Chick Lit Gone Wild

Naomi Wolf comments on the state of popular fiction for teen girls in the New York Times:
Teenagers, or their parents, do buy the bad-girls books — the "Clique," "Gossip Girl" and "A-List" series have all sold more than a million copies. And while the tacky sex scenes in them are annoying, they aren't really the problem. The problem is a value system in which meanness rules, parents check out, conformity is everything and stressed-out adult values are presumed to be meaningful to teenagers. The books have a kitsch quality — they package corruption with a cute overlay. In the world of the "A-List" or "Clique" girl, inverting Austen (and Alcott), the rich are right and good simply by virtue of their wealth.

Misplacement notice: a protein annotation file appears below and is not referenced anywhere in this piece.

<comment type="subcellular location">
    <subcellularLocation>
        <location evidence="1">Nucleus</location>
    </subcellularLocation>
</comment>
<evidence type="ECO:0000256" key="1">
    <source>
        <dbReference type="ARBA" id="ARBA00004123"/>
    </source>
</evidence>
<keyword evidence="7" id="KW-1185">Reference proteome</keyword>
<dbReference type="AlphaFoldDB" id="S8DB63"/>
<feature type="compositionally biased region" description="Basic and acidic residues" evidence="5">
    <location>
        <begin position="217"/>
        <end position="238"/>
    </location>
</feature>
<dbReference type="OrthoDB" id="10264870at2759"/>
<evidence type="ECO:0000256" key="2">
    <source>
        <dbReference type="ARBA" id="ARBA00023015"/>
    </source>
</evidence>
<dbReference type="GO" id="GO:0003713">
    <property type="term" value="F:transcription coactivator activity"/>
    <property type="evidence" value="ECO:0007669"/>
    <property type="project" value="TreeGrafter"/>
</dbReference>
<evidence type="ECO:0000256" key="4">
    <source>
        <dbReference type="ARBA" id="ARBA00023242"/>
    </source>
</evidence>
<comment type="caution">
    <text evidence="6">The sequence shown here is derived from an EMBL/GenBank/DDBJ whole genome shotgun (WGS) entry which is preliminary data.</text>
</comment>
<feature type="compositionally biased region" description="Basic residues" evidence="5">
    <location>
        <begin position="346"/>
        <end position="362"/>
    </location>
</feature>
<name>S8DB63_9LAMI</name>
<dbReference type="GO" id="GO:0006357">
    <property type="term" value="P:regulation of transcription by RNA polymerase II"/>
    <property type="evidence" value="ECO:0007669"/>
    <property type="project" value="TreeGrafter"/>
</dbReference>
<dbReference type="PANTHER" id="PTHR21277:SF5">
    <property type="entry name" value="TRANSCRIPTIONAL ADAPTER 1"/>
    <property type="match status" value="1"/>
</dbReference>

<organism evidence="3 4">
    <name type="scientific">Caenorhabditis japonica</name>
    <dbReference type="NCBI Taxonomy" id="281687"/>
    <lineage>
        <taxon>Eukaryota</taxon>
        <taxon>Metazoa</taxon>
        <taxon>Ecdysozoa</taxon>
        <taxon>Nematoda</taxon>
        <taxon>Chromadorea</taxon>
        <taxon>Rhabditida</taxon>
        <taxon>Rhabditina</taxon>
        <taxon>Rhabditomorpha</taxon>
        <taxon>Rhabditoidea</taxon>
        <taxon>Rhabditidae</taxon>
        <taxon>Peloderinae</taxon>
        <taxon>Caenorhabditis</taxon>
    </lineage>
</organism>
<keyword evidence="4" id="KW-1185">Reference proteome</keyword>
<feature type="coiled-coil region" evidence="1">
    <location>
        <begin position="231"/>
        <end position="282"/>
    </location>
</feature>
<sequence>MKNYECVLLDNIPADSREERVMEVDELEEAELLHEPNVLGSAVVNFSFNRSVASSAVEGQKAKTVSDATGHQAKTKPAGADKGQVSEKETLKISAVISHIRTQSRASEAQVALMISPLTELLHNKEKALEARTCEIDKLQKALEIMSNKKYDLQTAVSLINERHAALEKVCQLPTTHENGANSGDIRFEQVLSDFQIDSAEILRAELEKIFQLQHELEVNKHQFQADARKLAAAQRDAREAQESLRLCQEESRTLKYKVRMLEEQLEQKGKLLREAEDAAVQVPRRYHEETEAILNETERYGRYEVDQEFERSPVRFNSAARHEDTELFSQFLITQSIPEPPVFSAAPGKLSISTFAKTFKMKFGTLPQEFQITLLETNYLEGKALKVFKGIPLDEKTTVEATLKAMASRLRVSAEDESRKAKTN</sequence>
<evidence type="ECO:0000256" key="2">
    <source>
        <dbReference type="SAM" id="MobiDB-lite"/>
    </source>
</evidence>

Stock your daughter's nightstand instead with good stories. The American Library Association provides a list of "books that don't make you blush," and the Christian Schools' Association list of Lamplighter Award books also provides wholesome options for story-hungry girls. If your daughter has already delved into popular chick lit, ask her what she thinks about the genre, what she likes, what she doesn't, and why. Read one together, out loud if she's open to it; quiet, loving parental company has immense power to reveal shallow values and bring truth into focus.

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